Automotive Supply Chain Connections
What do we mean by integration? It starts with complete visibility both up and down the manufacturing path. This path must be solid as a rock, high speed and able to support CAD/CAM as well as EDI.
Let's start with a lower-tier supplier who may only have one single part. Their part COULD be shipped directly to the OEM (Original Equipment vehicle Manufacturer), but more than likely it goes to a first-tier or second-tier supplier who produces sub-assemblies. This company's B2B vendor must be able to supply a very “nimble” service that can easily adapt to the growing demands of its automotive customers.
At the same time, integration to the supplier's internal system is critical. This becomes even more important if this supplier is selling to more than one OEM. The best chance of success is when your vendor also controls the B2B Gateway (sometimes called a VAN2). Other vital questions include the availability of a migration service and, as always in the automotive world, cost.
Next, let's look at large first-tier suppliers that produce finished systems for OEMs and need to be highly integrated with their own suppliers. This “finished systems first-tier concept” is relatively new to the automotive industry, and these companies must be innovative and produce high-quality products that deliver exceptional value to their OEM customers. This means reducing costs and eliminating inefficient legacy infrastructure. It is an excellent opportunity for an innovative B2B vendor to shine. Some of the B2B requirements are: (1) a strong B2B gateway (VAN2) able to support possibly several hundred suppliers; (2) ability to manage a mission-critical supplier migration; (3) establish VPN, or similar, connections as required; and (4) like everything in automotive: be “nimble”.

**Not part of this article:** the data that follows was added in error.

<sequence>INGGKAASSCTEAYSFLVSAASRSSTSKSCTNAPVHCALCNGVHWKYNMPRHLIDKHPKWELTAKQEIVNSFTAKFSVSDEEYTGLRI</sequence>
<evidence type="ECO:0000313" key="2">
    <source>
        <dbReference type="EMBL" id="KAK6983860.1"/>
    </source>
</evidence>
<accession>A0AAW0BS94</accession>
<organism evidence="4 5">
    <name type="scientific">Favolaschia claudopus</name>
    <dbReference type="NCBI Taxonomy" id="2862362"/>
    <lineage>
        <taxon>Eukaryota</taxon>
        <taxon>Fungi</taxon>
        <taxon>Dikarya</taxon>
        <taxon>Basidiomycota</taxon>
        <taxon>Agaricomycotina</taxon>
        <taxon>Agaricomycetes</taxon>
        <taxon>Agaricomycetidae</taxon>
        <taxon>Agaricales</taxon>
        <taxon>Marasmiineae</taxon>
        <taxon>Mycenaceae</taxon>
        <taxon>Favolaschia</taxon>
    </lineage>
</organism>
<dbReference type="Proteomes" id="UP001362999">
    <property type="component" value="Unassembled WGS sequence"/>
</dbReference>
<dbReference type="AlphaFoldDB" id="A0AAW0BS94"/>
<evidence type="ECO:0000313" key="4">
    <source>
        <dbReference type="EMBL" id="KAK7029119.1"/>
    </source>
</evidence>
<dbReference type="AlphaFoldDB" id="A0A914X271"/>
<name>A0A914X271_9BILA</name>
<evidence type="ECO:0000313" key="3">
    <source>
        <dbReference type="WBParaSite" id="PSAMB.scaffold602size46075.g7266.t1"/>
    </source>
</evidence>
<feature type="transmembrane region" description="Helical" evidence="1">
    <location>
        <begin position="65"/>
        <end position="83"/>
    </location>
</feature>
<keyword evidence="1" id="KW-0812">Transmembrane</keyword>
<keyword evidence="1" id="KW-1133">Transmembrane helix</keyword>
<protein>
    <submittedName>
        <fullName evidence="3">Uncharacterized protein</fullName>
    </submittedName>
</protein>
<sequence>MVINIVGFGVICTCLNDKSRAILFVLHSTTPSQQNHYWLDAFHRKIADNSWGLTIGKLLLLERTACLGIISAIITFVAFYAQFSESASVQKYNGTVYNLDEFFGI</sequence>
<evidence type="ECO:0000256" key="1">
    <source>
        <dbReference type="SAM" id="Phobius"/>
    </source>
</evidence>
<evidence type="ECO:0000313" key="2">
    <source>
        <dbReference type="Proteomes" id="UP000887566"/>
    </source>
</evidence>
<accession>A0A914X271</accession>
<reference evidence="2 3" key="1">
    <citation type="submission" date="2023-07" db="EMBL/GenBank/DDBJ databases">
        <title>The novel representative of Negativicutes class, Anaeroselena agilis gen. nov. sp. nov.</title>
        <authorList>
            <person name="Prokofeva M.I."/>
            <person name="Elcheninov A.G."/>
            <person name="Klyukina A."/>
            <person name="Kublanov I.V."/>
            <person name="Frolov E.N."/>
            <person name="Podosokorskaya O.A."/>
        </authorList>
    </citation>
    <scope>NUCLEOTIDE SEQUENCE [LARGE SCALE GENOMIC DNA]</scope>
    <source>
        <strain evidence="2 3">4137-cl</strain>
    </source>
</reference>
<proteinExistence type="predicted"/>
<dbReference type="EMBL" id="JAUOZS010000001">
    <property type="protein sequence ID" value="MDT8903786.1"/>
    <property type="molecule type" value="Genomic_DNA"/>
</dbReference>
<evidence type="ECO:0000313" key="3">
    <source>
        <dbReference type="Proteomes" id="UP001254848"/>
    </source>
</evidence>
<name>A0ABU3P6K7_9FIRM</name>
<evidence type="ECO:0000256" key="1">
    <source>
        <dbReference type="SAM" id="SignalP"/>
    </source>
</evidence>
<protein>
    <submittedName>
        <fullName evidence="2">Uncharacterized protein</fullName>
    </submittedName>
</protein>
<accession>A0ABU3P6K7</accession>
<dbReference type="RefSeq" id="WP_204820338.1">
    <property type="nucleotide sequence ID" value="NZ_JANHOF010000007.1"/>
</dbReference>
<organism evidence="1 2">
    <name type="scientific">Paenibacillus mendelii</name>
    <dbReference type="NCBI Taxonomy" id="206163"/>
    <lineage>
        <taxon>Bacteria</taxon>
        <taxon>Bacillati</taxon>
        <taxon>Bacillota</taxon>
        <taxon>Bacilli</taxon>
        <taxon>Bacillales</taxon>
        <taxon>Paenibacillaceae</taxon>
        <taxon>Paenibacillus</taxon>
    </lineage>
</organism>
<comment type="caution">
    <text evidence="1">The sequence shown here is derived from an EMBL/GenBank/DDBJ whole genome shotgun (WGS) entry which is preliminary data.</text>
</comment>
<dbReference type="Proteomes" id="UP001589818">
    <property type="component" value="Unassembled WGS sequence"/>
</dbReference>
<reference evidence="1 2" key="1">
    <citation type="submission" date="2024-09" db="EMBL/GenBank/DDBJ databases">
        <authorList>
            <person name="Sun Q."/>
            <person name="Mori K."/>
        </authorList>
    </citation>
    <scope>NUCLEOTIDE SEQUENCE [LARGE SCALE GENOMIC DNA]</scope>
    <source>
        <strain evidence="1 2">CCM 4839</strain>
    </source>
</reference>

Finally, an OEM might be looking at several challenges: (1) migrate from a legacy, unmaintainable EDI system to a modern, scalable B2B solution that could securely deliver EDI over the Internet via FTP, provide a platform for future growth and provide a web based CAD/CAM data exchange platform to maybe 1000+ suppliers; (2) exactly replicate the data processing rules of the existing system; (3) Capability to migrate EDI data exchange with suppliers from costly ISDN and X.25 networks to the Internet, immediately realizing significant cost savings, as well as decreased communication times; and (4) provide a solution that the OEM can maintain in-house.